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Kyrgyzstan: Embattled Akaev to Share Powers

The increasingly unpopular president has agreed to relinquish some of his authority to parliament, but his opponents are still calling for his resignation.
By Sultan Jumagulov

Askar Akaev, Kyrgyzstan's increasingly unpopular president, has offered a series of concessions in what opponents see as a bid to divide his opponents and stave off calls for his resignation.


The Kyrgyz leader has agreed to share some of his powers with the parliament. His current powers are wide-ranging, including the power to appoint the judiciary and complete control over the forming and dissolving of administrations.


The president began to offer the surprise concessions in August, when he invited some of his sworn opponents to join him on an official visit to Malaysia. Akaev's unexpected travelling companions were Melis Eshimkanov, editor of the Agym newspaper, and Omurbek Tekebaev, a parliamentary deputy and leader of the socialist party Ata Meken (Fatherland). These two young politicians competed with Akaev for the post of president in the 2000 elections and were heavily criticised in government newspapers.


Eshimkanov told journalists that during the visit to Malaysia they held detailed talks with the president and convinced him serious constitutional reform was necessary, starting with restrictions to his authority.


The president seems to have taken their advice upon his return to Bishkek, holding his first serious meeting with opposition representatives, including Emil Aliev of the Ar-Namys party, which is led by the jailed Felix Kulov, and Adakhan Madumarov of the parliamentary group Kyrgyzstan, as well as Tekebaev and Eshimkanov.


The two sides discussed political reforms, human rights and relations between the government and opposition. The plight of Felix Kulov, sentenced to ten years imprisonment in May of this year, was also discussed. Aliev commented after their meeting that the president appeared "interested in a positive conclusion to this affair".


In what has been described as a frank discussion with Akaev, Madumarov spoke openly of the danger of the current situation, saying Akaev's government has lost the trust of most people, who bitterly resented official corruption at a time when most of them lived below the poverty line.


The deputy told IWPR that he had bluntly informed the Kyrgyz leader that 80 per cent of the population wanted him to go. "Akaev has to realise he has reached his limit as a president and should go for early elections," he said.


Tekebaev said Akaev had expressed his willingness to cooperate closely with all political forces for the good the country and had agreed to transfer part of his authority to parliament and the government.


Two referenda in Kyrgyzstan in 1994 and 1996 granted almost limitless executive authority to the president. The opposition blames most of the country's problems on these powers, accusing Akaev of authoritarianism, trampling on human rights and persecuting the opposition.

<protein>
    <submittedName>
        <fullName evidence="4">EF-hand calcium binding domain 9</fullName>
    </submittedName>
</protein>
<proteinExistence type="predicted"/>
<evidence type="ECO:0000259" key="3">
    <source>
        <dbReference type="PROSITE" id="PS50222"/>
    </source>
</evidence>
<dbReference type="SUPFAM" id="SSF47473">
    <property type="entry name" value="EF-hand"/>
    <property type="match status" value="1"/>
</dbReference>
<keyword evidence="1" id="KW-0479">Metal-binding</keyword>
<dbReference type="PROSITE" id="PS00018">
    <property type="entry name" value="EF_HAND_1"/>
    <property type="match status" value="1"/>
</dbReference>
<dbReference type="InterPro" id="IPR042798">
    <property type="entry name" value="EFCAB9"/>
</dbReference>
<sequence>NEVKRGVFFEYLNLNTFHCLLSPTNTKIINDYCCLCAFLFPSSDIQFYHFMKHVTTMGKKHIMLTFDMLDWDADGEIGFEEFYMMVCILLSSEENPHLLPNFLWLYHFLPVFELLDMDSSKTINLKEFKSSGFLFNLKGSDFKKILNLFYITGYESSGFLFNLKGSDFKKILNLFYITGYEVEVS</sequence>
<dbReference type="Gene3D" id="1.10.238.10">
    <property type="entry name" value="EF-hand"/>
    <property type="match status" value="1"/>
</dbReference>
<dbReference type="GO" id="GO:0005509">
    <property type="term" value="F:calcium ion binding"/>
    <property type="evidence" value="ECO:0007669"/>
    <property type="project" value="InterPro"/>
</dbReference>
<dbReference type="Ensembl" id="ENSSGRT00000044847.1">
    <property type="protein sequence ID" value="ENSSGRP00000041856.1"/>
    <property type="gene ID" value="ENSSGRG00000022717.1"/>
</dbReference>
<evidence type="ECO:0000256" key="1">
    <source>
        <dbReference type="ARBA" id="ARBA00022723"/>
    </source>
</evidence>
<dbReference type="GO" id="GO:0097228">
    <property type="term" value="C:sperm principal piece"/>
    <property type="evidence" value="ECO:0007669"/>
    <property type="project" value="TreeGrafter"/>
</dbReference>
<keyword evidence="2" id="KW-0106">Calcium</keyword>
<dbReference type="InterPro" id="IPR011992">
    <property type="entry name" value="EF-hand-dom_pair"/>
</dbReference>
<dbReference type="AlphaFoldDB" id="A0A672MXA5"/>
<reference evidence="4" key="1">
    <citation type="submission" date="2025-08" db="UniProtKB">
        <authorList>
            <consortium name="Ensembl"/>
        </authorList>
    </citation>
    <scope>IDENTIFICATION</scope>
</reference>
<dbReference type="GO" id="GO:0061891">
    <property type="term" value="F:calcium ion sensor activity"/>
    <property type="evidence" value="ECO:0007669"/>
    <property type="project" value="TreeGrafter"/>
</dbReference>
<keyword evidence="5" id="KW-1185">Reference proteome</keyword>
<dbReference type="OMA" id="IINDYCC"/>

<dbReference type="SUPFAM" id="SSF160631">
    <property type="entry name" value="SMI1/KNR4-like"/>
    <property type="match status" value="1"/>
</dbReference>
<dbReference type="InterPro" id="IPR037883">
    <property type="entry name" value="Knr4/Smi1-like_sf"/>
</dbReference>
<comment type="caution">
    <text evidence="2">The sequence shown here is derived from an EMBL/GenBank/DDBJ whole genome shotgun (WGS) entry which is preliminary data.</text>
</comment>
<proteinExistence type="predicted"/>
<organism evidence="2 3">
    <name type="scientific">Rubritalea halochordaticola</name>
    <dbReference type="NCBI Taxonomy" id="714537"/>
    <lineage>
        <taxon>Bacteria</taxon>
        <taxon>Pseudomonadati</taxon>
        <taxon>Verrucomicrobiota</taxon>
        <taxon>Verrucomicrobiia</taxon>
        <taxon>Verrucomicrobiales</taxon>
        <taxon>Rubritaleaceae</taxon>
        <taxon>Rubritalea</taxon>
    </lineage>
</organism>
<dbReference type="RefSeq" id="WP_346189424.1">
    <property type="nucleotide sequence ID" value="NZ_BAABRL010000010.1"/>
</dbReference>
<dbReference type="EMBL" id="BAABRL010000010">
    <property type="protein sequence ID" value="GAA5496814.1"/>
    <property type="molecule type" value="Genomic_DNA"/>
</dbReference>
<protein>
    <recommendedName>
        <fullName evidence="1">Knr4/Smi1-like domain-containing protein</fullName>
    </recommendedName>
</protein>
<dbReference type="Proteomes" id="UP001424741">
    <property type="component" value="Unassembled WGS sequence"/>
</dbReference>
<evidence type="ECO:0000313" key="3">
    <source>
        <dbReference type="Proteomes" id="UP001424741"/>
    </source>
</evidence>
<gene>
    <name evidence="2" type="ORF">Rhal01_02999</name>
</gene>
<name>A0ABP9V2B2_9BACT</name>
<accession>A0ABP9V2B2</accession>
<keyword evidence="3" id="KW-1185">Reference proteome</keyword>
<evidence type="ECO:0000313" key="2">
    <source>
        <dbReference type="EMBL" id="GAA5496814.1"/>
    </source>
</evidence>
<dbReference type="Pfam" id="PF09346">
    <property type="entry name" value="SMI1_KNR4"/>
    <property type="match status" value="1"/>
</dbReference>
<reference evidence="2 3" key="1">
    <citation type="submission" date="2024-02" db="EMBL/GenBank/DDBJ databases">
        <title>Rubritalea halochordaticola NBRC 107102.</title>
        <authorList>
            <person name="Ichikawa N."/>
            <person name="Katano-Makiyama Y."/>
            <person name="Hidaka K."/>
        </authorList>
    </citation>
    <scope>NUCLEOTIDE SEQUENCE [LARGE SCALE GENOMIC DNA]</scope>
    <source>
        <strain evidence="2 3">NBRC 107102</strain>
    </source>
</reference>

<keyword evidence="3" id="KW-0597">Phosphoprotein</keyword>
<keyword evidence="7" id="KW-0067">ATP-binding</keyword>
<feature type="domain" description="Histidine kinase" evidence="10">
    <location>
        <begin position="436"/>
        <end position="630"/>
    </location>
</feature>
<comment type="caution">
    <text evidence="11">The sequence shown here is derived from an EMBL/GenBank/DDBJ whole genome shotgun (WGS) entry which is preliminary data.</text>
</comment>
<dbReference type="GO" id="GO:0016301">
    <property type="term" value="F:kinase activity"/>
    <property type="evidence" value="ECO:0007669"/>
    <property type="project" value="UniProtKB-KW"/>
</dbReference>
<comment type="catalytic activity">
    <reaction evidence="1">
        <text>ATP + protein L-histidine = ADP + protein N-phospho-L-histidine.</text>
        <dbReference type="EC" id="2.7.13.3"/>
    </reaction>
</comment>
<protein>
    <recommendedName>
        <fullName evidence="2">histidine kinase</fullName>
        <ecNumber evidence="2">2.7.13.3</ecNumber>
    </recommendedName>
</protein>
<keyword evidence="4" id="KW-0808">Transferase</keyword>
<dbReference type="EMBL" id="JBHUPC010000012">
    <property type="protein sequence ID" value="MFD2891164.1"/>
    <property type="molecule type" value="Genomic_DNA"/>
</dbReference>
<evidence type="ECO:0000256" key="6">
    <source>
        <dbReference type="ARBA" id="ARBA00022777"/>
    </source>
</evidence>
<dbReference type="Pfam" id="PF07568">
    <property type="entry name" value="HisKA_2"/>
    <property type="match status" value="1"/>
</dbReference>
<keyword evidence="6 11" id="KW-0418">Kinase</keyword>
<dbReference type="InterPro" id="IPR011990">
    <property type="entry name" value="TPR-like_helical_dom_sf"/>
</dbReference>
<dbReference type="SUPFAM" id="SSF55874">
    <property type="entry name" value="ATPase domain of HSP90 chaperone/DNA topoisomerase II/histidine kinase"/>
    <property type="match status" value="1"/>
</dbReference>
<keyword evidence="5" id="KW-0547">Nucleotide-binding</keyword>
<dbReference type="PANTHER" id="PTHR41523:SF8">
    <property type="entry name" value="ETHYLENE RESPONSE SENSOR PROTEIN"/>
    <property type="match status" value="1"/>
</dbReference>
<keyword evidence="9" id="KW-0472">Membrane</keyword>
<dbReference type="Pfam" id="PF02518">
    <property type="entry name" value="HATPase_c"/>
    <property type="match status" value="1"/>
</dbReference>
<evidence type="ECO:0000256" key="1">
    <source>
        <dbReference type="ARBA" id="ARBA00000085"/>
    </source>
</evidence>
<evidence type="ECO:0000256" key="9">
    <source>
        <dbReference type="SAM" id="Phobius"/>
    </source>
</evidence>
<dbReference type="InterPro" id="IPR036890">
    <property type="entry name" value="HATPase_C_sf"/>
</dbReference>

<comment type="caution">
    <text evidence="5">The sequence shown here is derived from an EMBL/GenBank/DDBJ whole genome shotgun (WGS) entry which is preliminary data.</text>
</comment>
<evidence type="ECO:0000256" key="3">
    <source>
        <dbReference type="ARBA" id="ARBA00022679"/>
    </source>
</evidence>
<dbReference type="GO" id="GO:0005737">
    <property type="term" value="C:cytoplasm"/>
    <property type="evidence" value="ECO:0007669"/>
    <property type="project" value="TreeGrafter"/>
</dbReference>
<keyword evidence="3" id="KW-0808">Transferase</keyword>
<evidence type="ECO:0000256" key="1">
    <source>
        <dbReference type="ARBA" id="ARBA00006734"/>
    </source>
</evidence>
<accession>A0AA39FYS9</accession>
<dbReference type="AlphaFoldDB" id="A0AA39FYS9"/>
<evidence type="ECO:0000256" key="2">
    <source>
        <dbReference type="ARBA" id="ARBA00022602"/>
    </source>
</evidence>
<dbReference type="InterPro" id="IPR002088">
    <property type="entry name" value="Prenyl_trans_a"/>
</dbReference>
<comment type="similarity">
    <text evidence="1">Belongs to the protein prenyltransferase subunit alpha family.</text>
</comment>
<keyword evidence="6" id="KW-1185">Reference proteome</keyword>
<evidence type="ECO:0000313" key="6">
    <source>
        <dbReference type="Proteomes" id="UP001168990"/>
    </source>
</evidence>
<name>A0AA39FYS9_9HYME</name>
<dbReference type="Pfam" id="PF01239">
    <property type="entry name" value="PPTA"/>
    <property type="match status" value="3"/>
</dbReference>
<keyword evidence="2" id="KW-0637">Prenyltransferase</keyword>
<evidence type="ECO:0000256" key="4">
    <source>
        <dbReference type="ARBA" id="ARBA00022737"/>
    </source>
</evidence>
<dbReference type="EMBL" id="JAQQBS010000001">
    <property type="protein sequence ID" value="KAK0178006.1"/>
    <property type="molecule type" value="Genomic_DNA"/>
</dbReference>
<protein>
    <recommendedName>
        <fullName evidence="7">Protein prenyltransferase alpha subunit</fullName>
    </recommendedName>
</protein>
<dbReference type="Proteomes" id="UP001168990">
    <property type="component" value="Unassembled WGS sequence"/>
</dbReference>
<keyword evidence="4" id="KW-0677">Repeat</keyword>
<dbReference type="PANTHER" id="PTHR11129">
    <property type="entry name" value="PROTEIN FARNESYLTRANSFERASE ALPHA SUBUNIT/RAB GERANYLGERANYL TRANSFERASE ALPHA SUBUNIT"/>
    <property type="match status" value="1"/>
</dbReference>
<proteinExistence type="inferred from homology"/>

A brewing political crisis culminated in mass protests in the southern town of Aksy in March, in which the police shot dead several civilians, triggering further demonstrations across the country. Another march, planned for September, will travel from the provinces to Bishkek and is expected to lead to more calls for Akaev to go.


However, not all opposition leaders are pressing for such radical change. Eshimkanov told IWPR that he no longer supported the idea of Akaev's immediate resignation and the snap elections that would follow. "Radical changes are very dangerous for the future of our country, which has found itself on the brink of disaster," he said.


Tekebaev said Akaev should complete his constitutional term of office, which is due to finish at the end of 2005, "for the sake of preserving the statehood of Kyrgyzstan".


Most opposition parties are in a more militant frame of mind, however, and want Akaev to go as soon as possible. They have set up a movement to this effect, called "For the resignation of Akaev and reforms for people," under the army general and parliamentary deputy Ismail Isakov, who is known for his uncompromising stance.


As the name of the organisation indicates, this group wants Akaev's immediate resignation. "If the government does not meet these demands, mass protests will begin again all over the country in autumn," the movement's leaders announced. They said fundamental reform to the political system could only follow after the president was gone.


Ramazan Dyryldaev, head of the Kyrgyz committee for human rights and a member of the movement, said Akaev's latest concessions were a desperate attempt to save his career and hang on to his authority.


"Akaev and his team have discredited themselves to such an extent that no one takes their actions seriously anymore," he said. "Only the immediate and unconditional resignation of the president will save this country from catastrophe."


Dyryldaev said cautious warnings about "destabilising" the situation did not stand up. "Only when the people of Kyrgyzstan have a new leadership will there be new hope for the future," he said.


Sultan Jumagulov is a BBC stringer in Bishkek